University of Denver students engage in environmental sustainability
My audio slideshow attempted to capture some of the best things University of Denver students, in congruence with the Sustainability Council, are doing to help promote environmental sustainability around campus. I chose to interview three people, Tay Dunklee, the co-chair of the Transportation Committee, Megan Kelly, the chair of Mindful Consumption Committee and Ira Simon, the director of DU’s food service company Sodexo. These people provided professional and interesting accounts of ways in which DU has worked to improve sustainability around campus.
The main topics I chose to focus on during the slideshow were transportation, reduction in the use of bottled water, waste and recycling and the efforts of Sodexo to increase the use of composted waste and recycling in dorms such as Nagel Hall. For my transportation section, I really wanted to capture the importance of using bicycles rather than cars to get around campus, as well as highlight some of the BCycle stations. The BCycle stations make it even easier for DU students to get around campus without the use of cars because they provide bike-sharing opportunities at little to no cost. In addition, I included photos of students using the RTD light rail and cycling around campus. Some of my photos also depict the basic challenges students face, such as pollution and waste. Since one of the biggest contributors to waste is bottled water, I spent time photographing and depicting bottled water and the bottle-filling stations to show an alternative to purchasing and throwing away harmful pollutants such as the plastic involved in bottling water. I also included some photos of nature, such as leaves and bushes, to show the beautiful environment DU students seek to preserve. Finally, I spent the last half of the slideshow depicting photos of waste and the efforts around campus to recycle. I especially tried to show the contrast between dumpster trash, recycling and compost by showing photos of them in succession. Then, I proceeded to show the efforts Sodexo has made towards composting as a way to solve the problem of food waste by establishing Nagel Hall with a long shot, and then by showing the company’s efforts to sustainably reduce waste by offering students other options when throwing away food or purchasing beverages.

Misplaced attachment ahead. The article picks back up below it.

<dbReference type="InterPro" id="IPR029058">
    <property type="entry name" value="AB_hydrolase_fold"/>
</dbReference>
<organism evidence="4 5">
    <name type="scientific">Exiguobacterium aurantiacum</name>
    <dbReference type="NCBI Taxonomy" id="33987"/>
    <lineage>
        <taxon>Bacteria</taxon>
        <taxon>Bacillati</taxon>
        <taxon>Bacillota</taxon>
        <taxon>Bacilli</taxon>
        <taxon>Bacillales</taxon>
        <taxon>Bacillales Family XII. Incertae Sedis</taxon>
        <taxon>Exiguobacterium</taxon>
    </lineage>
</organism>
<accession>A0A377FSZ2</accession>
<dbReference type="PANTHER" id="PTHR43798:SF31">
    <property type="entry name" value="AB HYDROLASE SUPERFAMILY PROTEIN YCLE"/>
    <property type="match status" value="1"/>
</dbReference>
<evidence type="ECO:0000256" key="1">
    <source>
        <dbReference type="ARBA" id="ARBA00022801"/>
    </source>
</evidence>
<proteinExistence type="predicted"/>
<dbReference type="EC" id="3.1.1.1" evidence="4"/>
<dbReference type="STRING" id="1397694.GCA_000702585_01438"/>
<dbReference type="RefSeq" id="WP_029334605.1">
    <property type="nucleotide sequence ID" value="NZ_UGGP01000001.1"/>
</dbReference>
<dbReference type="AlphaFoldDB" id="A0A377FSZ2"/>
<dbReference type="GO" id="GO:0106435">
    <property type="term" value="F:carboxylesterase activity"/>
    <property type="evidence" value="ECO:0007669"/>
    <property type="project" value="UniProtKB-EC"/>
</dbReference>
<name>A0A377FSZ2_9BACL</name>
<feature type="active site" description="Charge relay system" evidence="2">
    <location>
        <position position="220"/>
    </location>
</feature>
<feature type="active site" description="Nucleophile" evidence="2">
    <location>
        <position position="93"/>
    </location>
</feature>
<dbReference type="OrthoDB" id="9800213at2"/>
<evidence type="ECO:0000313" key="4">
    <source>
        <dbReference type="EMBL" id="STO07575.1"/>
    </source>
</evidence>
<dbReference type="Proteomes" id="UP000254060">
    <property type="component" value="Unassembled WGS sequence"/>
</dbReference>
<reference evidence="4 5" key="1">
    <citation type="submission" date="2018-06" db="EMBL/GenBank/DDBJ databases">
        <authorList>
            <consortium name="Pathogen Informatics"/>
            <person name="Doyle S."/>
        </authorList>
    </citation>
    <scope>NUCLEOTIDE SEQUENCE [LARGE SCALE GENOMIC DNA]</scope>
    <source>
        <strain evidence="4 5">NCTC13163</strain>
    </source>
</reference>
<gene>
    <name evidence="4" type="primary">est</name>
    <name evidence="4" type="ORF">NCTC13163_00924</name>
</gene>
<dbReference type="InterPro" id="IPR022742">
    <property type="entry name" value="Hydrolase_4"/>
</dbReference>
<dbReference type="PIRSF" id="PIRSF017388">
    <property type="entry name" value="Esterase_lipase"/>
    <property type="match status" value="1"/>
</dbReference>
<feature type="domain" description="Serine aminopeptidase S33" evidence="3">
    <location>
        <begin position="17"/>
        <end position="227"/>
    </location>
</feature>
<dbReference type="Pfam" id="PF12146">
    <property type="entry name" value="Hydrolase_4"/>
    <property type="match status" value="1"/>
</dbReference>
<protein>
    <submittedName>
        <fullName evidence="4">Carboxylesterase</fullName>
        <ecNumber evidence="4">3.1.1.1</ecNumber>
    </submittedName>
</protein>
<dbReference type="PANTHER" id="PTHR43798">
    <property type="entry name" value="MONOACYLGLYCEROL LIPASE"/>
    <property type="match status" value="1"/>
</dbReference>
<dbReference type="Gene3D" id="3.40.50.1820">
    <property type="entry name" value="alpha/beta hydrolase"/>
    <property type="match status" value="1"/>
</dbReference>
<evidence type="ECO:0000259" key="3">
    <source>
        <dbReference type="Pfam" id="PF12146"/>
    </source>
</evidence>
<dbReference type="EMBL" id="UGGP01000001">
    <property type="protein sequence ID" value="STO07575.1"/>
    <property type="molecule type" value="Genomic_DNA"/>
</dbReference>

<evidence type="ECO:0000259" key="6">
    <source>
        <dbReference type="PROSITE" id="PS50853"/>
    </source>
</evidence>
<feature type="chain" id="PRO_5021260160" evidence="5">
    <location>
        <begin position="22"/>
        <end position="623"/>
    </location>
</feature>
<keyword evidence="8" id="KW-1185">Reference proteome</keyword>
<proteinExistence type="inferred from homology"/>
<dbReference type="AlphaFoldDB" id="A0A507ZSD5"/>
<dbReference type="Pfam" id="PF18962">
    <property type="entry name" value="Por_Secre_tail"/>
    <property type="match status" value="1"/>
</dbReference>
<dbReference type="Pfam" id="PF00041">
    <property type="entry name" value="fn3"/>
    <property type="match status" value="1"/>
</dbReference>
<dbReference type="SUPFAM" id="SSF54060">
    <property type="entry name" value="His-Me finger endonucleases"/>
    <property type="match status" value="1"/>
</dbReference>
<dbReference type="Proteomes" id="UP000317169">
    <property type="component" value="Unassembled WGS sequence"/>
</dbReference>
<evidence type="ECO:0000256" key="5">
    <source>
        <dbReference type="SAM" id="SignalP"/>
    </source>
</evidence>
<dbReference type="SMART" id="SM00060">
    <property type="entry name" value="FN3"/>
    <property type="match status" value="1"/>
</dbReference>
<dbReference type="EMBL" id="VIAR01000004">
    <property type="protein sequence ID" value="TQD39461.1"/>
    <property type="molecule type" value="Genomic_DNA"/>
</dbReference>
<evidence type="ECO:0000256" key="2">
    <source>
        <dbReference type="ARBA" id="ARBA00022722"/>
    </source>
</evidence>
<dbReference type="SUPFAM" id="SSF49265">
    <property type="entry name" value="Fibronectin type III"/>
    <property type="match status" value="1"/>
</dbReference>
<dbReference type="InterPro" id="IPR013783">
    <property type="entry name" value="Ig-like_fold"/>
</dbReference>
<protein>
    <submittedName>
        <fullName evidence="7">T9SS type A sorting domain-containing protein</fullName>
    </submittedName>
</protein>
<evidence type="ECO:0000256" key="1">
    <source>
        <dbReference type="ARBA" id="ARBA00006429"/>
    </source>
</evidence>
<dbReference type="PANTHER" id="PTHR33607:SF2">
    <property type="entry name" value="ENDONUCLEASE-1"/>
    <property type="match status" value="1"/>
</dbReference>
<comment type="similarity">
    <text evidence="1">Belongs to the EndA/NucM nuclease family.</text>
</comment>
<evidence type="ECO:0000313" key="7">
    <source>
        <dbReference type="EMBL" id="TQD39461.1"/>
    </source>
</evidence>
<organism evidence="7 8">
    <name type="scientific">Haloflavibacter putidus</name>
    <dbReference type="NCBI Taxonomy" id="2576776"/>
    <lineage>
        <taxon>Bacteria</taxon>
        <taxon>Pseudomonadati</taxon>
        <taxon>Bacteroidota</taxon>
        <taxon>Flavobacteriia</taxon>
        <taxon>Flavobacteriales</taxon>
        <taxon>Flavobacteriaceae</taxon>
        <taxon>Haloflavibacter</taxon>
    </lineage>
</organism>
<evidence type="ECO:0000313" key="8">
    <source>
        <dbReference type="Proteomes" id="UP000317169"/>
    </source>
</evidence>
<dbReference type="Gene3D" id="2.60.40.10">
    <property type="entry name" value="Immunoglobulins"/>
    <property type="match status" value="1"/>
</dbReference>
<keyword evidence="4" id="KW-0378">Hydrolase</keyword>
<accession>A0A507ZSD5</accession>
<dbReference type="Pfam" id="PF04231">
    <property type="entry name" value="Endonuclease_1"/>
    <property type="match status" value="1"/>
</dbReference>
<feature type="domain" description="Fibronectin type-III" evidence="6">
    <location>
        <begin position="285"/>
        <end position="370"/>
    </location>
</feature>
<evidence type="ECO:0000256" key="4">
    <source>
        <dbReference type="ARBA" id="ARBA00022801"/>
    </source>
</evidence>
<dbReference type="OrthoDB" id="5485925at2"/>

Determining the order my photos should go was something I played around with quite a lot. Initially, I had the last part of the slideshow at the beginning, but I chose to change that because I felt like Tay Dunklee’s comments on cycling and the important role it plays in reducing car waste was the most impactful. Then, I chose to show Megan Kelly’s discussion on bottled water because I feel like that’s something DU has done a great job implementing around campus. I then used Megan Kelly’s comments about waste and recycling, followed by compost as a transition to Ira Simon’s discussion about what Nagel Hall has done to lead the way in transitioning dorm cafeterias into more sustainable atmospheres. Although I do like Ira Simon’s comments, I chose to put them last because the audio was not as good since I recorded it during a meeting, rather than one-on-one. I felt like it was best to end with the weakest element of my slideshow, as is traditional in newswriting.
Overall, this process was extremely eye opening. I did not realize how time-consuming and difficult it would be to match photographs with interviews. It was certainly a change of pace from the traditional newswriting that I’m use to doing. I found myself constantly having to make lists of new photographs to take to match the interviewee’s comments, and definitely spent some time running around trying to get the slideshow the way I wanted it. In the future, I would definitely put all my audio into Final Cut Pro first, get it the way I want it, and then make a list of photos that would match it so I didn’t have to keep going back and forth. I certainly enjoyed this process and am glad I was able to learn it as a skill going forward.